The worry that began in me decades ago still exists. Most days I can manage it or keep it deep in the background, but it still dwells on me like a parasite.

Climate anxiety is something I hadn’t heard of before until recently, but the term caught my attention. I found this excellent article from Yale that explains a lot about what’s going on in some peoples’ minds regarding the climate problem. Please read it if you have a few minutes. It addresses climate-related mental health from a variety of angles. According to the article, it seems I would be best described as climate-worried, a step or two less severe than climate-anxious.

Are you concerned about the climate too? Are you climate-worried, or suffering from climate anxiety? 

If I’m fortunate enough to have grandkids, I hope their fourth grade science classes can include the story of how we got our act together at the last minute, and averted long-term climate disaster.

Follow Todd and the whole staff at Wise & Shine. You can also visit Todd’s personal Five O’Clock Shadow blog or check in on his music at

37 thoughts on “Climate Anxiety

    1. We bought a Prius in 2007 and it has 310,000 miles on it so far!😎 When it finally dies we’re going electric

  1. Thanks for your post, Todd, and for the link to the Yale article. The mention of media consumption related to climate anxiety felt spot-on. I think I’d count myself as climate-worried, like you, and we’re not alone. I’m noticing an increase in what I call “weather fixations” as low-rung entry points for folks who are anxious about climate. It’s hard to avoid the daily barrage of extreme weather incidents and the coverage is continuous. Such a balancing act – wanting to be informed and action-oriented about how to do our part…but not wanting to bombard ourselves with stress. Grateful for your awareness-building post. 💚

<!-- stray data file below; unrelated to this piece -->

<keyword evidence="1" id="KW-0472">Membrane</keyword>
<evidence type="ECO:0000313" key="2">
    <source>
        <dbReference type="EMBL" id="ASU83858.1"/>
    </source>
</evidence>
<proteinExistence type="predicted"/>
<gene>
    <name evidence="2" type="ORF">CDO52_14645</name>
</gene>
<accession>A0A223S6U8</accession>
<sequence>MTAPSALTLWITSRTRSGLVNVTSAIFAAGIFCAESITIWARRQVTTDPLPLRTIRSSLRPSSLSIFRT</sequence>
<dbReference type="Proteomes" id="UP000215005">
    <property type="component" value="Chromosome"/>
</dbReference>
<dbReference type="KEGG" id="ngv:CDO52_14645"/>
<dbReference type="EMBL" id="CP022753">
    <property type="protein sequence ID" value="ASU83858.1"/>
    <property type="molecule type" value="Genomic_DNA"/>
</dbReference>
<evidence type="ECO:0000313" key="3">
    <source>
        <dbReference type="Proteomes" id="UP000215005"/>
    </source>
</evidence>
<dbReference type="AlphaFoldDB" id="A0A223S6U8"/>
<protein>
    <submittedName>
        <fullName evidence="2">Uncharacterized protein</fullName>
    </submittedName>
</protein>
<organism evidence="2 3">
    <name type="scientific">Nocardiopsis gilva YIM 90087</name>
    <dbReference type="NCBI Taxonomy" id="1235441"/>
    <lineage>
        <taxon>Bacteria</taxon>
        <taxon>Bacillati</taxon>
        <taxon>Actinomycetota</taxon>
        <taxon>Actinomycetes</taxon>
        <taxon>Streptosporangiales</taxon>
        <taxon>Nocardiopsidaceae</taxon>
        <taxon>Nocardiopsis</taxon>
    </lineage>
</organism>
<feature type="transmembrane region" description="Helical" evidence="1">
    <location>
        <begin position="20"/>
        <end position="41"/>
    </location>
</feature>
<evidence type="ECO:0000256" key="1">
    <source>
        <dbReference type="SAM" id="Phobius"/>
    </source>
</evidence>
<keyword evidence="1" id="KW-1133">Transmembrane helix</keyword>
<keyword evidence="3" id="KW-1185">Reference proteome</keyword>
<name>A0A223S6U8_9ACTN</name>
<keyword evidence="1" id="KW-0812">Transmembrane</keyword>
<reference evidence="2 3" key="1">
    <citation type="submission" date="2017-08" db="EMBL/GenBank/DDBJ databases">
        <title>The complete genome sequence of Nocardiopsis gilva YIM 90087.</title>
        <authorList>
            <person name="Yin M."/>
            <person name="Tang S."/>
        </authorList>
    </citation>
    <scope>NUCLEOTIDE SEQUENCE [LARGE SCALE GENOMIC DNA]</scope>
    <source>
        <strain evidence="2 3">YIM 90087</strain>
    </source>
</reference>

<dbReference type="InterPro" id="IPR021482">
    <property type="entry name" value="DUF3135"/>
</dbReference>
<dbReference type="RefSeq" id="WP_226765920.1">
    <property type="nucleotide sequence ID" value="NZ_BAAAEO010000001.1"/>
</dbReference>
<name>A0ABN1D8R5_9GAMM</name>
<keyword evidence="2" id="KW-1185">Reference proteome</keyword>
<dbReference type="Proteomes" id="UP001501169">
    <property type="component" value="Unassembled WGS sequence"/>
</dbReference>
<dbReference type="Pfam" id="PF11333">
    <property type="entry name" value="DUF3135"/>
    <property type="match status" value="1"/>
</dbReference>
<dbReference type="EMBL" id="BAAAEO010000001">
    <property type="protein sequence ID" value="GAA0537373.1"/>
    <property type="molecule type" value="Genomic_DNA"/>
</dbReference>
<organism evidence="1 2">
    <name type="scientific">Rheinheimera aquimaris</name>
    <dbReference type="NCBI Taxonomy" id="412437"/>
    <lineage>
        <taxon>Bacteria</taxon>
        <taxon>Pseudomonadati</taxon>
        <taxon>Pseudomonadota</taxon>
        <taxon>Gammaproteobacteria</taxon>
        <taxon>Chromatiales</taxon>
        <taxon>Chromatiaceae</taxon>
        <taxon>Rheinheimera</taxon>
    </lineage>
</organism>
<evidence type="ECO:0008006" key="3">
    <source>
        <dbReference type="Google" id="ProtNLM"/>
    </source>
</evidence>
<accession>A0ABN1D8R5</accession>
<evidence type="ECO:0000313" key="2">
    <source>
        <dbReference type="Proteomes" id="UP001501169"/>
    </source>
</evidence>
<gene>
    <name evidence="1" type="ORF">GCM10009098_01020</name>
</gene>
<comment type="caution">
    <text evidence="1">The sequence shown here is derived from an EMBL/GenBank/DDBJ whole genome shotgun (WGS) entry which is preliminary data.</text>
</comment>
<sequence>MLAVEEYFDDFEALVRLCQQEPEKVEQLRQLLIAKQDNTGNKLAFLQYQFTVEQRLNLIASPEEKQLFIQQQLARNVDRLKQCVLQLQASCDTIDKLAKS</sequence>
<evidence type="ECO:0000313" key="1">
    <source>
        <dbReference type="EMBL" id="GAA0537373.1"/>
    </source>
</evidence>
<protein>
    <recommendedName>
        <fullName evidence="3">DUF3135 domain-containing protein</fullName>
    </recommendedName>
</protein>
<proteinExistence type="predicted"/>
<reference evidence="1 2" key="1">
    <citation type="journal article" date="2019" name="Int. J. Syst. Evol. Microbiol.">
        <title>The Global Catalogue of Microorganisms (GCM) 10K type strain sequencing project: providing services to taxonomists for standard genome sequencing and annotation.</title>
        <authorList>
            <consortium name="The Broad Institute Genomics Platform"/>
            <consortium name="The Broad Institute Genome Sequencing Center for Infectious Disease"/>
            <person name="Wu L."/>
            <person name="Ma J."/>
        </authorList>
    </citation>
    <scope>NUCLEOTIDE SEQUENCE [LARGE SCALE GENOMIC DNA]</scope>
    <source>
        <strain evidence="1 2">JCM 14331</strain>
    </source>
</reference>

1. Thanks Victoria- media does make things harder because they exaggerate- especially with weather and climate stuff! I usually end up trying to read several accounts of the same news story in order to get it into proper context and without the “extra hype.” This usually makes makes me feel better because, although the situation still sucks, it’s not usually as dramatic as what the average media report points to. And like you said, it’s good not to fixate on things. Thanks for your comments 💚

      On a side note- this post was one of those that looked good until I posted it. After it was up, I suddenly found a whole bunch of stuff I wanted to change and was scrambling to fix it as people were reading and commenting🤦🏼‍♂️😁